So long (distinctive) Notre Dame economics
| Gabriel |
For many years Notre Dame had a “heterodox” economics department known for approaches that were less rosy on laissez-faire policy and formal modeling methods than your typical econ department. A few years ago the university created a conventional econ department alongside the heterodox department. Now it is closing down the old heterodox department and spreading the faculty among sister departments.
Even though I’m an economic sociologist (and thus by definition think conventional economics leaves out a lot of interesting stuff about markets and exchange), I think overall Chicago style economics has a more accurate and parsimonious model of exchange than does the style of economics that we can no longer associate with Notre Dame. Nonetheless even though I don’t agree with many of their models and conclusions, I think it’s unequivocally a shame both for economics as a discipline and Notre Dame as an institution that a department providing a distinctive perspective has been turned into yet another second-tier conventional department.
First, what this means for economics as a discipline. The development of ideas come out of meaningful intellectual diversity, especially when there are viable circles where people who have novel ideas can bounce off of each other. So long as the departure from the discipline’s dominant paradigm is not truly ridiculous (e.g., a biology or geology department known for young Earth creationism), I think it’s healthy for the field to have a few circles that break from the consensus.
Second, for Notre Dame as an institution. Notre Dame is embracing the strategy of middle-range conformity and this strikes me as a bad idea. Let’s take it as granted that there is no way that Notre Dame economics is going to crack the US News or NRC top 10 in the medium-term. If so, it seems like Notre Dame is better having a deviant but distinctive department than a conventional department without any reputation at all (in the Zuckerman “focused identity” sense). This is the exact opposite of the famous GMU strategy to raise up their third-tier law school and econ department into the top half of the second-tier by developing a high profile and distinctive identity by emphasizing “law and economics” and the Austrian school. This was incredibly successful and managed to put GMU on the map (and raise the profile of these ideas, see point #1). GMU administrators describe their strategy as “moneyball,” meaning they found a niche with a lot of unappreciated and underpriced faculty talent, but I think of equal or greater importance was that they created a very focused and distinctive identity. [See the Crooked Timber book symposium on Rise of the Conservative Legal Movement for some very interesting thoughts on this].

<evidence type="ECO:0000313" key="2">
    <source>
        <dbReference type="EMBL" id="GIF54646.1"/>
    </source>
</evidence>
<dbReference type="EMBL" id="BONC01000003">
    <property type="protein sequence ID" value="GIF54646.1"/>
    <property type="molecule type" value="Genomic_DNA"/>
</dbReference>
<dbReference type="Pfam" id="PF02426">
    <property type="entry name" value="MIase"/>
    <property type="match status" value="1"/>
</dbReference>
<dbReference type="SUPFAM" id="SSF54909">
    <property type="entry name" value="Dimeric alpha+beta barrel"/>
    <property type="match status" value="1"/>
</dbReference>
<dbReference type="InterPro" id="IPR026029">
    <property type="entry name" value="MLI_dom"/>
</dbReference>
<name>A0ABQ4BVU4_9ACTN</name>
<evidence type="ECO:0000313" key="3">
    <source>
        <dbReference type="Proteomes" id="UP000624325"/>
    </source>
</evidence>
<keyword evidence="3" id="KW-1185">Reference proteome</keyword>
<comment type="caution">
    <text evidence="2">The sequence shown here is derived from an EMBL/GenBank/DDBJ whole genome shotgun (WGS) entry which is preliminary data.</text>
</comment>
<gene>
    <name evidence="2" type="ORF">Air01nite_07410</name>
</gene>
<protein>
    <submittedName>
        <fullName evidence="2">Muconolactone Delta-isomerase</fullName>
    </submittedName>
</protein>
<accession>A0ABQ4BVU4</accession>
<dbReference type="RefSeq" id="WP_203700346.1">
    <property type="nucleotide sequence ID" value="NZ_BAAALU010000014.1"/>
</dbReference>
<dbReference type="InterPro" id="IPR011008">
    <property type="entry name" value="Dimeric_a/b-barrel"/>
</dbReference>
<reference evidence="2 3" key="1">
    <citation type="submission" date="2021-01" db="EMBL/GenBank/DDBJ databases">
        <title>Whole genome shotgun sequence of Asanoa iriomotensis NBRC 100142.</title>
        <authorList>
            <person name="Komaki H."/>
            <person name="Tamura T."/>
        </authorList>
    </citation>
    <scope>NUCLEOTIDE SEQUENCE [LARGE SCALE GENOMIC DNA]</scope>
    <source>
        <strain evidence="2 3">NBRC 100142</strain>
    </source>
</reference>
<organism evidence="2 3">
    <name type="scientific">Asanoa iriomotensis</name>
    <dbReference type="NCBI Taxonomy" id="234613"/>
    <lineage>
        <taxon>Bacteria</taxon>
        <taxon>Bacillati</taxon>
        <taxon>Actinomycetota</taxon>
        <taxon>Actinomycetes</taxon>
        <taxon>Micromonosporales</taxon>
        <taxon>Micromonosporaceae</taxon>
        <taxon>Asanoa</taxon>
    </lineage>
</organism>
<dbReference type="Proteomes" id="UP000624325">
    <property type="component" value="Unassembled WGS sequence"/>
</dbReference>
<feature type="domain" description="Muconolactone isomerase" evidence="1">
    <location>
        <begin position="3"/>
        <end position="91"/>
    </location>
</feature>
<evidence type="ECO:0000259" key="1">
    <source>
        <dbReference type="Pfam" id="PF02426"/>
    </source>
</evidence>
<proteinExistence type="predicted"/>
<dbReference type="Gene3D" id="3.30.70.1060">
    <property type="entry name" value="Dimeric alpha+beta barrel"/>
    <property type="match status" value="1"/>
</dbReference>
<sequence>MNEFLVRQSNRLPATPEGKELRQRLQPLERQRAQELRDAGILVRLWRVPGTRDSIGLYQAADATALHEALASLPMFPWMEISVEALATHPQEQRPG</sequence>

The only way it could possibly benefit Notre Dame is in undergraduate education, if we feel (plausibly but not certainly) that undergraduates benefit from learning the conventional theories and (plausibly but not certainly) that most high school seniors aren’t aware of the specific intellectual reputations of specific departments. However if undergraduates know broadly what to expect of an institution (perhaps because Catholic universities are known for embracing the church’s “social doctrine” of center-left economic policy) then they’ll understand what they are signing up for and I think it’s good that they have the option of choosing an unconventional economics education.
Finally, I think it’s ironic that conventional economics assumptions of perfect information and free competition make a more plausible case that Notre Dame should keep a heterodox econ department (for reasons of undergrad pedagogy) than do the heterodox assumptions of bounded rationality and captive audiences. On the other hand, heterodox econ and econ soc are much better at predicting that Notre Dame would conform to disciplinary conventions.